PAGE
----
A new blood test that may help doctors in prescribing immune-suppressing drugs to organ transplant patients has been developed by researchers from Loyola University Medical Centre.
The test measures the energy level of immune-system cells called lymphocytes.
The team found that patients with high-energy lymphocytes did not develop infections.
However, those with low-energy lymphocytes were vulnerable to infections such as pneumonia, urinary tract infections, herpes and skin infections.
Doctors traditionally have monitored the immune system by counting the number of immune cells in a given sample. The new test monitors just how active those cells are by measuring an energy-carrying molecule called adenosine triphosphate, or ATP, that's released from the cells. The higher the ATP level, the more active the cells.
The researchers looked at 37 samples from 26 heart transplant patients. Out of which fifteen patients with infections had lower ATP levels than eleven patients who did not have infections.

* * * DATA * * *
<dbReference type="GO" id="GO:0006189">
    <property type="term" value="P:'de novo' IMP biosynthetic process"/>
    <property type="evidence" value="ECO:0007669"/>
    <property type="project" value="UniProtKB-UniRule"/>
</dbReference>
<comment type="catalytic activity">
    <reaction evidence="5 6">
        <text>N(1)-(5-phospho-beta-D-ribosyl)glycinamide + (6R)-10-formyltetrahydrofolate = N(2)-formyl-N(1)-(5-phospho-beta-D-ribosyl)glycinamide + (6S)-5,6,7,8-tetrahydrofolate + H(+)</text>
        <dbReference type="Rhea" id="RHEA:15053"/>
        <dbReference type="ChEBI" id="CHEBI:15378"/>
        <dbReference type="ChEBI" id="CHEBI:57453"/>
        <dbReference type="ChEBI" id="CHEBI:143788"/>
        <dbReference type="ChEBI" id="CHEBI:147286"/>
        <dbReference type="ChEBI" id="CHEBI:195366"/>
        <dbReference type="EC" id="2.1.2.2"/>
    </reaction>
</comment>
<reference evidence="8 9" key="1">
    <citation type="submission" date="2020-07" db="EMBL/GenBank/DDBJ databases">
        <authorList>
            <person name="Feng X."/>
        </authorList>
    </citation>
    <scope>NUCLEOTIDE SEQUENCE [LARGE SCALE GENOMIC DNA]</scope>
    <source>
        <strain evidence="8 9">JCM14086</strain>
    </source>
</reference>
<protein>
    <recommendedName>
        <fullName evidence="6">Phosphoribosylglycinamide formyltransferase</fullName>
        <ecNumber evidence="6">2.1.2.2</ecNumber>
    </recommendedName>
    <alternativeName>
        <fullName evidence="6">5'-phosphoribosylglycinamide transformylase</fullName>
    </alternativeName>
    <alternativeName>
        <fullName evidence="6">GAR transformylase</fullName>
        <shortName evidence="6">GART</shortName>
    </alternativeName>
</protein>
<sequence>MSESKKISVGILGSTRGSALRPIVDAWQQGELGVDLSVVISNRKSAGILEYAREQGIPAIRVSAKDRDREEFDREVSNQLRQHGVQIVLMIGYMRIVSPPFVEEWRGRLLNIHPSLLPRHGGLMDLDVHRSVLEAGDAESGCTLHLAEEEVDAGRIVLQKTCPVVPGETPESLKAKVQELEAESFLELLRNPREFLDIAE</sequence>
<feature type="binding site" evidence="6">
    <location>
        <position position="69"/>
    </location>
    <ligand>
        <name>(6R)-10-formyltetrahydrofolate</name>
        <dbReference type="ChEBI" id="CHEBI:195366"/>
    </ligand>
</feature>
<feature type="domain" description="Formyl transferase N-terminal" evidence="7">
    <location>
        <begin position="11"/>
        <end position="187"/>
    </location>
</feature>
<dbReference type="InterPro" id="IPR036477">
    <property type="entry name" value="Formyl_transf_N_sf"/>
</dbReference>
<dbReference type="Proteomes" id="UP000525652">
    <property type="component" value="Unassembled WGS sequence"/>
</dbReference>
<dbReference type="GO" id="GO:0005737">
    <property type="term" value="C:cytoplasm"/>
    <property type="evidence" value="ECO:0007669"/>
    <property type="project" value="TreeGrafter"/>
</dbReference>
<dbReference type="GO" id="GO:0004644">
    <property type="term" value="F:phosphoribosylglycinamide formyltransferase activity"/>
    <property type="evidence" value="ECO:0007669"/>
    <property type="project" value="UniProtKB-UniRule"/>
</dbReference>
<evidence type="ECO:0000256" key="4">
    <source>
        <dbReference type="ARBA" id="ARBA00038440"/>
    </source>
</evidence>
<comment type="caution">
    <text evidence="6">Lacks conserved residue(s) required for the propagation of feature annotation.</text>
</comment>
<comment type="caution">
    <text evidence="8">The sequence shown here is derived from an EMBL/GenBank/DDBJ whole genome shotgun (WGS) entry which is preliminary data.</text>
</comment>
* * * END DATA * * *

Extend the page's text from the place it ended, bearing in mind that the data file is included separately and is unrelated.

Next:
Patients with infections also had low immune cell counts.
"Infection is associated with a low level of immune cell function in this small study," said Dr. Biljana Pavlovic-Surjancev, Loyola cardiologist.
"It will take additional studies to find out if this test can help us see the risk of infection before infection occurs," Pavlovic-Surjancev added.
The findings were presented at the American Transplant Congress in Toronto on May 31, 2008.